Kris Caldwell: Getting Power Back to the People in Puerto Rico
If Kris Caldwell has a mantra, it’s “we have to do more.” The project manager for Louis Berger spent more than a year in Puerto Rico after Hurricane Maria, helping to place and maintain more than 1,600 generators around the territory, leaving only in October 2018 when the Army Corps of Engineers wound down its temporary power mission, for which Louis Berger was a contractor.
“Kris was very, very instrumental to the success of the mission,” says Steve Hill, senior vice president of Berger and mission leader in Puerto Rico. Hill says Caldwell has an “exceptional understanding of people and the technical understanding” needed for the job, as well as a solutions-based focus.
Caldwell rarely left the island during the time she was working there, and instead brought her family to visit her.
She was driven by the desire to give Puerto Rico residents the electricity and water that those in the mainland U.S. take for granted. “I really want to see these folks get back to some sort of normal,” says Caldwell, now on Tinian in the Northern Mariana Islands helping Louis Berger, which was recently acquired by WSP, provide temporary power to the island devastated by Typhoon Yutu. “I am passionate about this work. I want to see people have small things like ice in their glass.”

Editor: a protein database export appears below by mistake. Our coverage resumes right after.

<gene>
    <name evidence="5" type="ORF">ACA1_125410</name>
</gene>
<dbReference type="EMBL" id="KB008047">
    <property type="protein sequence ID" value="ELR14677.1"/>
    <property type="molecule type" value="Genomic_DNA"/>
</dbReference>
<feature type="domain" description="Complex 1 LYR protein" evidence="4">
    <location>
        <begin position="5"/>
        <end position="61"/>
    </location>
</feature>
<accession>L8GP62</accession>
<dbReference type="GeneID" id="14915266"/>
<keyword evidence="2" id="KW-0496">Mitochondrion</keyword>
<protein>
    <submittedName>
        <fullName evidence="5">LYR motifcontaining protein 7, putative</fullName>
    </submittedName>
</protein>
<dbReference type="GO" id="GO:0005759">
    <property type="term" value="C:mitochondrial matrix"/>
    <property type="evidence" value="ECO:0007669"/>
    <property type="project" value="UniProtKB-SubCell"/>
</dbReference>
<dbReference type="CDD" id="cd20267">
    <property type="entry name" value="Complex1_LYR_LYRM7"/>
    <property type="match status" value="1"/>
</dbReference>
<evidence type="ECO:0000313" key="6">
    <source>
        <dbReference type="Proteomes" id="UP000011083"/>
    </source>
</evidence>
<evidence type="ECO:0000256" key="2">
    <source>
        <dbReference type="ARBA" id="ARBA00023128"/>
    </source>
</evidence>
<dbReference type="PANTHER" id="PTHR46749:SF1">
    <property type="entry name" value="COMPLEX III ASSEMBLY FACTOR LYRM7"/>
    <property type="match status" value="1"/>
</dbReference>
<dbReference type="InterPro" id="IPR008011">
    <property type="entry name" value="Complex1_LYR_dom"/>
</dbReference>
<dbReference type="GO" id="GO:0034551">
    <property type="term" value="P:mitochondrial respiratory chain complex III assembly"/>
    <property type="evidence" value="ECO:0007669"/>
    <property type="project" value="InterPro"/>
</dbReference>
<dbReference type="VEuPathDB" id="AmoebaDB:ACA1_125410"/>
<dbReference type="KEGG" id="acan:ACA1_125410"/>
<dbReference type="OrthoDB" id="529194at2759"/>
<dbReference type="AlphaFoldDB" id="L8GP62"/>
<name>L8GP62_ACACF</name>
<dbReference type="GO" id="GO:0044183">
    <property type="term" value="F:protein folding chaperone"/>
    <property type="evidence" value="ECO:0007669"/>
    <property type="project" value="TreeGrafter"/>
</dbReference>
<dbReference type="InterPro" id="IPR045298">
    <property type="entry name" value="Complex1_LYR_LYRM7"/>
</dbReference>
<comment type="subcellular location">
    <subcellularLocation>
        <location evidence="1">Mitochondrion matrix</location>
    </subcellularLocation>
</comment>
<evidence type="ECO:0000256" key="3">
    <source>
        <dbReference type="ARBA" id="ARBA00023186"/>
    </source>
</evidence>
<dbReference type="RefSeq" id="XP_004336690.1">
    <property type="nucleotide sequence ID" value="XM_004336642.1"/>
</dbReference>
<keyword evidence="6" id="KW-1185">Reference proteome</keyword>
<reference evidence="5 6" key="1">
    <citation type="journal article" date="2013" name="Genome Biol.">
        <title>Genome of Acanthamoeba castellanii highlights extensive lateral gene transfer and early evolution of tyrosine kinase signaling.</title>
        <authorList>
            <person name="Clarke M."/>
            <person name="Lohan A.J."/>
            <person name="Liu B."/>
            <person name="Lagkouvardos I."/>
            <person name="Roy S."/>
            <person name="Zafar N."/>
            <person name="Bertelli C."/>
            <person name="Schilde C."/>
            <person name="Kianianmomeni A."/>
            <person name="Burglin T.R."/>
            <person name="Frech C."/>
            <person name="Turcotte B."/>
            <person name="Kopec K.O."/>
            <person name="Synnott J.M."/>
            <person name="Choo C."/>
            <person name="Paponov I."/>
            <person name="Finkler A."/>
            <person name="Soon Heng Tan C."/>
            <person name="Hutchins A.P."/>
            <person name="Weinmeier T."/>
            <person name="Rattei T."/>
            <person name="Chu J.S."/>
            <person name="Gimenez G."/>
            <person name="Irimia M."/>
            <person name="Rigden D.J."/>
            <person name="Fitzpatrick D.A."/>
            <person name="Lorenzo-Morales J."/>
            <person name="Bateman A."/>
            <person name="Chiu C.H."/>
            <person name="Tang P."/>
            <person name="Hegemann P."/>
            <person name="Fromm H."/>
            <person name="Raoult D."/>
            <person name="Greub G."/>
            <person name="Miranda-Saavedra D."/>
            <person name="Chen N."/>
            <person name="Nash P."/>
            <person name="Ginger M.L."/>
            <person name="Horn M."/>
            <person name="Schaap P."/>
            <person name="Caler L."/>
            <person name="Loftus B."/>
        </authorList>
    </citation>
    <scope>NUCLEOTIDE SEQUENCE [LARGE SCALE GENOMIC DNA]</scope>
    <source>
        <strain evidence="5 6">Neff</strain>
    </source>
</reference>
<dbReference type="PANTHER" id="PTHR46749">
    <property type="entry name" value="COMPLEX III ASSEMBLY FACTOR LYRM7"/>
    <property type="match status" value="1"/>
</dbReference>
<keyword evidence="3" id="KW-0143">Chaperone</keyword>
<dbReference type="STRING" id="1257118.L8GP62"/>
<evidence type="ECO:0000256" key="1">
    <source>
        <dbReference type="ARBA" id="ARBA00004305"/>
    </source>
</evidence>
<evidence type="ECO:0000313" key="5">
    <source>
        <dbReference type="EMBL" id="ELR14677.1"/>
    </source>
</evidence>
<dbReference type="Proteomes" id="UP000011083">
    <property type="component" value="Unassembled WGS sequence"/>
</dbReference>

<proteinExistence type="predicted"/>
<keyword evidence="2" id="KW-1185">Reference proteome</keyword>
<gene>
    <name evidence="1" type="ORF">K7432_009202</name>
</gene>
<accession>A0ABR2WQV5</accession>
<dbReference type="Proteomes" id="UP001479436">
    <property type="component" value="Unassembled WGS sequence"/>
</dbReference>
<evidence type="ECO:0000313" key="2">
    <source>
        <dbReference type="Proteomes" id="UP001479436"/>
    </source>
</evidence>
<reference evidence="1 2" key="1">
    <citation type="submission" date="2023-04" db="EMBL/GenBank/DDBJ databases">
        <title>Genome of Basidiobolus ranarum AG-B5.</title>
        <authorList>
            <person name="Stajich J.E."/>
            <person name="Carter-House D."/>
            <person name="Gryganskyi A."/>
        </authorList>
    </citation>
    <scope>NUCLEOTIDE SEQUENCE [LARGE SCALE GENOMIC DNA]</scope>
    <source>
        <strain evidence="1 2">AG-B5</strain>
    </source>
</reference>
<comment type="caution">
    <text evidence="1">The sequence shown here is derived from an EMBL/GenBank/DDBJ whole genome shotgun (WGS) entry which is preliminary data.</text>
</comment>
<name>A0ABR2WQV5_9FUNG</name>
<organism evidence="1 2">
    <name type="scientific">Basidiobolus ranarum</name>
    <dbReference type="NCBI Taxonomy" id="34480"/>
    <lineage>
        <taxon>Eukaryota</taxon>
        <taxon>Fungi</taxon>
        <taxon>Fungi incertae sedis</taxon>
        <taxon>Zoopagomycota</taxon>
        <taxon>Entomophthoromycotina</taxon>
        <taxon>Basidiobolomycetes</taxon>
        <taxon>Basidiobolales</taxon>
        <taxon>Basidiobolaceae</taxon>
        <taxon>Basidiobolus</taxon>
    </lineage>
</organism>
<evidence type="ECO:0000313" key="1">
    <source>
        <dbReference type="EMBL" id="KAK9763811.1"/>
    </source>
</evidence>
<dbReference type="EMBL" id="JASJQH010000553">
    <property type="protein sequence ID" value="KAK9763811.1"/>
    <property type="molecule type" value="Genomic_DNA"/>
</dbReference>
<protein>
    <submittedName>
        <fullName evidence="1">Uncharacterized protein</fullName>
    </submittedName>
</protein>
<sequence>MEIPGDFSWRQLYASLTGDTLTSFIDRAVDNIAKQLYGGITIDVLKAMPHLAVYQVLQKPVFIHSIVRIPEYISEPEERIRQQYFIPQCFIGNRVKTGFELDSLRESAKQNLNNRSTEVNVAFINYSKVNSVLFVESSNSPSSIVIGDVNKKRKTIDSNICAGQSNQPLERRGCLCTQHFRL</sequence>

In March, providing a tour to ENR journalists, she proudly showed off the generators providing power to water systems pump stations. Around those generators, Caldwell pointed out laundry hanging from lines outside storm damaged homes with blue roofs. “They may not have power, but I know they have water,” she says.
Driving around the island in her purple Jeep, Caldwell knew all of the approximately 600 people who worked with her by name, and they all knew her.
During the Puerto Rico mission, she was an incident commander responsible for installing and de-installing generators around the island. She then became responsible, along with Berger vice president Raul Rosa, for maintenance when it became apparent that the generators, not intended to operate 24/7 for months on end, would need some TLC. Then, after spending her “free time” to help get the microgrids on Puerto Rico’s islands of Vieques and Culebra, Hill assigned her to help oversee and transition management of the microgrids to other entities when their mission was over.
“Kris reminds us [of] the need to do more,” says Hill. “It makes me optimistic about what we are going to be able to do in the future.”